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Color Me Pretty | Adding Dimension to Stamped Images

Adding Dimension to Stamped Images - Card

Hello there! Thank you for joining us today for a tutorial on how to add color to stamped images using different coloring mediums of:

  1. Basic stamping and stamping off.
  2. Blending brushes and sponge daubers with an embossing folder.
  3. Colored pencils.
  4. Alcohol markers.

Type of project: Card
Occasion: Friendship
Style: Whimsy
Techniques used: Water-based ink, ink blending, coloring, stamping, fussy cutting
Decoration: Ink splattering, gems
Main colors: Yellow, green, blue
Media used: Paper, colored pencils, alcohol markers, ink, colored markers
Equipment used: Scissors, dies, stamps, blending brushes, sponge daubers, die-cutting machine

Color adds so much dimension and texture to any papercrafting project and the best part is that you can control how much color goes on. We use our hands to perform daily tasks and chores to different degrees. For example, with ironing and depending on the type of fabric, you are going to use a heavy, medium or light hand. When adding color to your project, it’s a lot of fun to build up color and dimension depending upon your vision for the end result.

There are countless ways to add color to your projects and I plan on featuring more coloring techniques in future articles.

All 4 cards today use the same stamp set, die-cuts, and sketch. I also added dimension by the way I adhered the lemons and limes under the solid images with liquid adhesive that went under the solid image and foam dots on the outside of the image.

Let’s get started!



Our first card is simple stamping and stamping off that jumpstarts the rest of the cards.

Stamping off is simply inking up your image and removing part of the ink on the image by stamping the ink off onto a piece of scratch paper and then stamping the image onto your project. You can stamp off as many times as you would like to alter the color of your image. This is super easy to do yet adds a great effect and dimension any project. Below is an example and the technique that I used for the background on the stamping card.

All of the images were simply stamped with a water-based ink, die-cut, and then arranged on the card front.

I added ink splatters to all of the cards using black ink and a small paint brush for this card and the upcoming Blending Brush card with a water-based black marker used for the last 2 cards using the cap of the marker to flick the ink.


For this card, the stamp set that I chose to work with has a coordinating embossing folder with die-cuts.

I used a large Blending Brush inked up in light blue and tapped off a few times onto scratch paper … this is much like stamping off, but with a brush; then worked my way across the center of the background blending color with a really light hand. The majority of the time when using Blending Brushes, you work your way in from the outside rather than starting on the card stock.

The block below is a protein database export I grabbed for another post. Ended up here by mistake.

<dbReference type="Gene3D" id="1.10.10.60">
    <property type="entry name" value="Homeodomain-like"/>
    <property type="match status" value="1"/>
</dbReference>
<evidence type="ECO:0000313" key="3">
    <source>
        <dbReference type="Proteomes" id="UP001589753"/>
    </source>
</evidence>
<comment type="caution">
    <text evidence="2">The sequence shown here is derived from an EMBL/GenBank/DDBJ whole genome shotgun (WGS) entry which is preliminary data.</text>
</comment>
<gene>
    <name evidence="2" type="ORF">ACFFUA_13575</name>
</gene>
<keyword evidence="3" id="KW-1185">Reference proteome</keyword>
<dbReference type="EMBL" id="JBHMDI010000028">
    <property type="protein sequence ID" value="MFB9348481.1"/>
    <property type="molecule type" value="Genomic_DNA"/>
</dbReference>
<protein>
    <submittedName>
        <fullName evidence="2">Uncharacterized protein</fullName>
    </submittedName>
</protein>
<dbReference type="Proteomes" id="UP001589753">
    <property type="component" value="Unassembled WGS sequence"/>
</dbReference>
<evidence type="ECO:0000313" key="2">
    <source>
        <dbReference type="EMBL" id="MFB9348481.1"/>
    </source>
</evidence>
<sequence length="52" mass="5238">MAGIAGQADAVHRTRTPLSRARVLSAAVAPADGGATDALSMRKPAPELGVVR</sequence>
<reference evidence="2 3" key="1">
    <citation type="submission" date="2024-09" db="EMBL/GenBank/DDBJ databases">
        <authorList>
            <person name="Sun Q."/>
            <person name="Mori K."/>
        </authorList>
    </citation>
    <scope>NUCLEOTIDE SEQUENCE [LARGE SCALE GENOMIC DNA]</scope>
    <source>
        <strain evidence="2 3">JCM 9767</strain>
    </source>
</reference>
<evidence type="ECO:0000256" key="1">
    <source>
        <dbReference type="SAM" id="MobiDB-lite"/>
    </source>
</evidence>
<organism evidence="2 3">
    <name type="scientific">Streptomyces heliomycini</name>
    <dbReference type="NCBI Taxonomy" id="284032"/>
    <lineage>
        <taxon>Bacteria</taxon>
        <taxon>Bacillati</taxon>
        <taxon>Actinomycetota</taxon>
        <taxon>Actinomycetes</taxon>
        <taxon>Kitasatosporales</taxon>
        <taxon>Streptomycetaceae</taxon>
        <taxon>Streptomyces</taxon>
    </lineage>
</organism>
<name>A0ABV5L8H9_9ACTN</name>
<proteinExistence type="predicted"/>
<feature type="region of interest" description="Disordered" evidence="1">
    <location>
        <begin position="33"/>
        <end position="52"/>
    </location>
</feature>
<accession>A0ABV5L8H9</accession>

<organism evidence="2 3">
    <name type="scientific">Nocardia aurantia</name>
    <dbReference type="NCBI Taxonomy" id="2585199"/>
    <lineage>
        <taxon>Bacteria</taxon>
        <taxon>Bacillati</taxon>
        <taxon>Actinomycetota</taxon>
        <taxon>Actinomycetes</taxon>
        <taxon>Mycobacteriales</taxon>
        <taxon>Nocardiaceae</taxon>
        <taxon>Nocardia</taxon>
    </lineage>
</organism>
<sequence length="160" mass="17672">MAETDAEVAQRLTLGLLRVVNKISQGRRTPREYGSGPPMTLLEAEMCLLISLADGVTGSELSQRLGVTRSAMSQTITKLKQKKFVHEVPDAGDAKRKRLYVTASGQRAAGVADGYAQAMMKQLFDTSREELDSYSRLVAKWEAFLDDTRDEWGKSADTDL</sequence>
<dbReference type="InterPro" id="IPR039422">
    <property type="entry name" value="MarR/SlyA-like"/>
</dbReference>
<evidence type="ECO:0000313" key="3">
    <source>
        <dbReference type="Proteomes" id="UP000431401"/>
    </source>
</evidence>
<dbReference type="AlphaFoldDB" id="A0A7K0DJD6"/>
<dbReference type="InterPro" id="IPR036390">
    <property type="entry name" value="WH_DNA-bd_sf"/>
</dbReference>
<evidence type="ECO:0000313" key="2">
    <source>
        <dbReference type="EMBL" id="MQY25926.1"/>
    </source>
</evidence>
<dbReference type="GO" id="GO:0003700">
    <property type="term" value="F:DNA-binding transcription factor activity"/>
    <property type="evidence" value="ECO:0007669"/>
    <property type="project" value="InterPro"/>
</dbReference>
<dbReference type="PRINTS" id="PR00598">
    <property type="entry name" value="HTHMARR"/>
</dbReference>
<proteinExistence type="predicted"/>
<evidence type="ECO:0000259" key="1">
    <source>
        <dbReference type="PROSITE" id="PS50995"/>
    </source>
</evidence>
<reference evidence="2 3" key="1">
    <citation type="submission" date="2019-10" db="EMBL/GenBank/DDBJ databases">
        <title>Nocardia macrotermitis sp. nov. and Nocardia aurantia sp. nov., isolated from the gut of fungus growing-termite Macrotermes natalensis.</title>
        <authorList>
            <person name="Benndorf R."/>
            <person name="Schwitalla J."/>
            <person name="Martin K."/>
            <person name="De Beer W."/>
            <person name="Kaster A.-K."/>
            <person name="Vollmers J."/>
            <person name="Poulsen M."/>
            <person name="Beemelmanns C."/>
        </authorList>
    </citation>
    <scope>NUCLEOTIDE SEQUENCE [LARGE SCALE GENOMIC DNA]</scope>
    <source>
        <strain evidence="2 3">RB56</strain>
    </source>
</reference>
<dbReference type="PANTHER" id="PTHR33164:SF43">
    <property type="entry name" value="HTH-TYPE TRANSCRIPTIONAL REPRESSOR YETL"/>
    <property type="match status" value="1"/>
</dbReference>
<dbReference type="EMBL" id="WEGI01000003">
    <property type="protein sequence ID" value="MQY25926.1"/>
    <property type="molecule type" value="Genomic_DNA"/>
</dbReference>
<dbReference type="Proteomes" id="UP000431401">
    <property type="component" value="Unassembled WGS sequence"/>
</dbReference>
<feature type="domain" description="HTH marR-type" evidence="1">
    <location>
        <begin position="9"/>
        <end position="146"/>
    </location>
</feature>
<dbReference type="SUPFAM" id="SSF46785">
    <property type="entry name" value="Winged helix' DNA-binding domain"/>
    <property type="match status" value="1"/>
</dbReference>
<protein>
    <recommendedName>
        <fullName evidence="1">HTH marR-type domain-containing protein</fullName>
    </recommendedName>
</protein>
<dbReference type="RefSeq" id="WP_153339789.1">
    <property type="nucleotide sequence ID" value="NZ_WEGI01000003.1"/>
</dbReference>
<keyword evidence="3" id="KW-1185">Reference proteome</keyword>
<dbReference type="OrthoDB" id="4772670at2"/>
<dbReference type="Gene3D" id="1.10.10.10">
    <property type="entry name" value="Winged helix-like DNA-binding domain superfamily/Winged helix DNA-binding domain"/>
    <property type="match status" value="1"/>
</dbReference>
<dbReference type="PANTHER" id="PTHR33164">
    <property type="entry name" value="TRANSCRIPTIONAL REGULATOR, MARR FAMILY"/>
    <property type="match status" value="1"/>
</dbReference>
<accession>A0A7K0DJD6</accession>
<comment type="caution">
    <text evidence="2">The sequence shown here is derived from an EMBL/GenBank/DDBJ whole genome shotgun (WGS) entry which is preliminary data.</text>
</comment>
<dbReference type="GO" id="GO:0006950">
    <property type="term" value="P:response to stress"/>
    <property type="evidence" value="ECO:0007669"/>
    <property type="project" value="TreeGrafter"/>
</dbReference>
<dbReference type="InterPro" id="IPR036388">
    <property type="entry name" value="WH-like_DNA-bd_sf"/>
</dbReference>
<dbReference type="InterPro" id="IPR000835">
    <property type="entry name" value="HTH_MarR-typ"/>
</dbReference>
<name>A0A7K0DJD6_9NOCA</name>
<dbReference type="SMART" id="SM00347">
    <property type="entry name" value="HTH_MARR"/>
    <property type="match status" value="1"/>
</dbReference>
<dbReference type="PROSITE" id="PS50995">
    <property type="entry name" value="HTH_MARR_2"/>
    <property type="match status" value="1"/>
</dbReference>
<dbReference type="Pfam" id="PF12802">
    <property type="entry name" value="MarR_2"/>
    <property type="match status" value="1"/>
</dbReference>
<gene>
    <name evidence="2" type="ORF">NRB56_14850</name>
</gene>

It’s your choice if you choose to use multiple colors with ink blending. For this card, I used one color and increased the intensity of the pressure that was applied to add color to create shading.

Tools count when ink blending, especially in brush size, of which there are basically two sizes in the market of large and small, both of which are fantastic. When I want to go deep, I use a Sponge Dauber. I get a more concentrated and controlled color using a Sponge Dauber. You can see the color variation on the fruit that affords you a realistic look.


This is one of my favorite ways to color. Pencils can add so much layering and dimension that you can build upon with a good quality pencil using one pencil, or many, depending upon what you want to do.

For this card, I lightly scribbled a light blue colored pencil for the background and used a color lifter to lighten up the pencil that also smoothed the color out.

The images were all stamped using water-based ink and I brought in a colored pencil that closely matched the stamped color to accentuate and highlight the images.

I have a tendency to color with more pressure around the outside of the images and lighten my hand as I work my way up.



Everybody loves alcohol markers with amazing layering and blending possibilities. There are so many brands of alcohol markers out there. I prefer a marker with a brush tip and a bullet tip. The brush tip is great for blending with the bullet tip perfect for the small images spaces + more concentration in color.

For this card, I very slightly scribbled a light blue alcohol marker for the background and used a color lifter to pull off, blend, and soften the color.

Now, this is where I blew it and I did not remake the card for this article because I wanted to share with you what tone-on-tone ink color and alcohol marker looked like together. There’s not too much of a difference, but one that can be seen. In my next article, I will be using a darker alcohol marker than the ink. The darker the ink, the color will show up more, as you see with the solid lime image.

I hope you enjoyed today’s article and I will be back on 28 February with more coloring mediums. Have a great day!